He began displaying his art nationally in 1972, with several exhibitions all over the country, including the Shanghai Art Museum. He also erected several monumental sculptures in Shanghai. Many of his works were published in nationally distributed magazines in China and presented as national gifts to foreign dignitaries. One of his sculptures was selected to be in the "Complete Works of World Master Sculpture (The End of the 19th Century to Present)," the release said.

In 1989, he was invited to immigrate to the United States with the title of Outstanding Artist under the Extraordinary Ability program. He felt that in America there would be more access to artists from all over the world, it said.

Since then, he has created countless pieces of public art for parks, schools and hospitals, and numerous pieces for private collectors.

"Longhua is an exceptional artist, but this exhibit is more than just his art," Zunick said in the release. "He has added so much to the arts and culture of his adopted hometown, more than just visual art, and it's fitting that he be honored by Hot Springs with this exhibit, not in a museum or gallery, but in a public space to share 'The Soul of Arkansas' with the people.

"In a world where the connection and relations between China and America are not always harmonious, this exhibit is a celebration of both cultures. Longhua's incredible talent and the training he received in China have absolutely left a permanent mark on the artistic landscape of Hot Springs as he lived and worked here for the past 30 years. This exhibit is the embodiment of the connection to his adopted hometown."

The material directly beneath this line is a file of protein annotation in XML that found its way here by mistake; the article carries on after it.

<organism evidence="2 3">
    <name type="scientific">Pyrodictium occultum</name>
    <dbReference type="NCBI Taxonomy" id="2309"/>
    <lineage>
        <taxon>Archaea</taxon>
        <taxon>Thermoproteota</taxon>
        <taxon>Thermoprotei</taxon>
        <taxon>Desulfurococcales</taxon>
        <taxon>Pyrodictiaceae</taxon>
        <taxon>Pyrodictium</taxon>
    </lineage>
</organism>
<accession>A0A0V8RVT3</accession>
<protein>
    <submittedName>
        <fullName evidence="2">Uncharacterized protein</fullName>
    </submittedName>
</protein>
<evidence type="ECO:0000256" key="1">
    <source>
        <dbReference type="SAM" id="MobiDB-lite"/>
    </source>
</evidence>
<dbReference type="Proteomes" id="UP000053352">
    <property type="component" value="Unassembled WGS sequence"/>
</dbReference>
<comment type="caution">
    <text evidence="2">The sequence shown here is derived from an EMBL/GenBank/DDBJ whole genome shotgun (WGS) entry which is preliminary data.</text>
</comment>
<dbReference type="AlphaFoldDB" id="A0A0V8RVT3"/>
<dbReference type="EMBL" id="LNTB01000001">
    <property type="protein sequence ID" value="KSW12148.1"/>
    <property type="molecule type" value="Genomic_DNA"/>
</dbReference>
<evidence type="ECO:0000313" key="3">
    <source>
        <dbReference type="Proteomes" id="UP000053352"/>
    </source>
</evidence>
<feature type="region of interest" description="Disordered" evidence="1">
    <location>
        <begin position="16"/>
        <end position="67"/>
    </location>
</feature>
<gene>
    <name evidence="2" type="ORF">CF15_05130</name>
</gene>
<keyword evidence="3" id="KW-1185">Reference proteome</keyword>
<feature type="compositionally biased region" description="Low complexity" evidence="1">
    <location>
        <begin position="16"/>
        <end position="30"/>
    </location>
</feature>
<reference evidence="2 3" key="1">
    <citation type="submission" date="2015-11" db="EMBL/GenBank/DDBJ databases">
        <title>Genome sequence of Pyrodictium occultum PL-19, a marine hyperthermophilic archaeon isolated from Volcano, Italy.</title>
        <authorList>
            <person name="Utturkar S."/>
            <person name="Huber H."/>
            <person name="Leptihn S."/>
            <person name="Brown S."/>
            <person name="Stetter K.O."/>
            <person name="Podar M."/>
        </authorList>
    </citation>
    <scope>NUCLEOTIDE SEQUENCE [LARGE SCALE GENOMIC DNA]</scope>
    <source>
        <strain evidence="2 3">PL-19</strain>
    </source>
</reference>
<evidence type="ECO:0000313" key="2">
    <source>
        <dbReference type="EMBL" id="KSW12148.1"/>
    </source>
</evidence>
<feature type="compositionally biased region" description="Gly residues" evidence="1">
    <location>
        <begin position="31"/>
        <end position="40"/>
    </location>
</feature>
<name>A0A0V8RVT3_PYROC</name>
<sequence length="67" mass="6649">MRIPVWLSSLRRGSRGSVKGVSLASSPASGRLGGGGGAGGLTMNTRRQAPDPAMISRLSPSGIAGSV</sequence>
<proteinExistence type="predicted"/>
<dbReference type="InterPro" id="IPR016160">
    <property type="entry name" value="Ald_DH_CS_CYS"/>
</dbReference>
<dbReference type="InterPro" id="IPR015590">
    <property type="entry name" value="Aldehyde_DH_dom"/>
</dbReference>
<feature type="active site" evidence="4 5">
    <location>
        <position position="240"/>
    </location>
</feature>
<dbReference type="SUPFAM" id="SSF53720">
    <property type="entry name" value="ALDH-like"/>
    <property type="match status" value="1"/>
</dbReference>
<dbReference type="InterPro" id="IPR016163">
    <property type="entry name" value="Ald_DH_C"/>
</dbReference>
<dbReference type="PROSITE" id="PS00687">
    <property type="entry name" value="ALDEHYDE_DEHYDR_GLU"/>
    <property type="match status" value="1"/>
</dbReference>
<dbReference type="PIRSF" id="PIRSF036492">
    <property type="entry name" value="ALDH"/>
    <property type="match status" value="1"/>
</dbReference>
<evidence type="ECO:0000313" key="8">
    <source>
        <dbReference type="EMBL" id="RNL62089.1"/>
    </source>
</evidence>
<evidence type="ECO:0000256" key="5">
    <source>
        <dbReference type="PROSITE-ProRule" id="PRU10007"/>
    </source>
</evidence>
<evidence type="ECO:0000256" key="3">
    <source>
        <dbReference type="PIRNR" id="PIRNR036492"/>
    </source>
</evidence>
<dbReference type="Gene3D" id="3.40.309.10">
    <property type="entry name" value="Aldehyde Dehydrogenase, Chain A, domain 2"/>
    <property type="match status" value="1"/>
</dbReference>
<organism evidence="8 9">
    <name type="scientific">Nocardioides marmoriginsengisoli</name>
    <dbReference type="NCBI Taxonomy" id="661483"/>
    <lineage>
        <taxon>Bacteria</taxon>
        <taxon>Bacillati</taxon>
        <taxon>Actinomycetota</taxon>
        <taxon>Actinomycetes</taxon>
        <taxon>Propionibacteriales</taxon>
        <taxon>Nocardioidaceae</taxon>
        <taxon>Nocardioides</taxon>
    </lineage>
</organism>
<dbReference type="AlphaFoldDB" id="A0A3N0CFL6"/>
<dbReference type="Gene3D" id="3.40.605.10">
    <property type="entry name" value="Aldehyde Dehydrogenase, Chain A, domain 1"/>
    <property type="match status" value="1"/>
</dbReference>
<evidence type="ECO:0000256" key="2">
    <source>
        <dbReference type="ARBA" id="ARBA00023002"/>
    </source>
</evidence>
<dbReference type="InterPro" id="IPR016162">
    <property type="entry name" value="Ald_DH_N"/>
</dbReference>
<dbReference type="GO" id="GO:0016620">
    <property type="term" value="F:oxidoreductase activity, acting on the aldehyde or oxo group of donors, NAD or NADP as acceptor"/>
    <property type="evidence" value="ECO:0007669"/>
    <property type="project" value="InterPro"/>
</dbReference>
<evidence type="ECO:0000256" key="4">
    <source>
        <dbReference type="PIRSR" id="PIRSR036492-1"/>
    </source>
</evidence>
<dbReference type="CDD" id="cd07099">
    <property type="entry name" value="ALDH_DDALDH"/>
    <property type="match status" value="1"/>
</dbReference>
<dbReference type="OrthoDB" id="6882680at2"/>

Several of his works have gone on to be designated national treasures and cataloged in the Smithsonian Institution Catalogue of Great Public Works. Although sculpture is his passion, he loves all art media. He has always said, "In order to fully express one's ideas, thoughts and emotions, one must be proficient in all techniques of art. Since art is not separated by country or race, then it should also not be separated by technique or medium. This way, the expression of those ideas and visions are limitless," the release said.

This philosophy is in many ways similar to that of his hero, the artist Michelangelo, who was also proficient in many techniques and media. Xu continues to explore new avenues of expression with stone carving, relief sculpture, bronze, pottery, oil, acrylic, and even architecture.

"Really, to me, the body of Arkansas is the family, the people working together," Xu said. "About this show, the whole thing is the family working together, the community working together and the people taking care of each other."

Local on 07/20/2018

Print Headline: 'The Soul of Arkansas' to open at convention center in October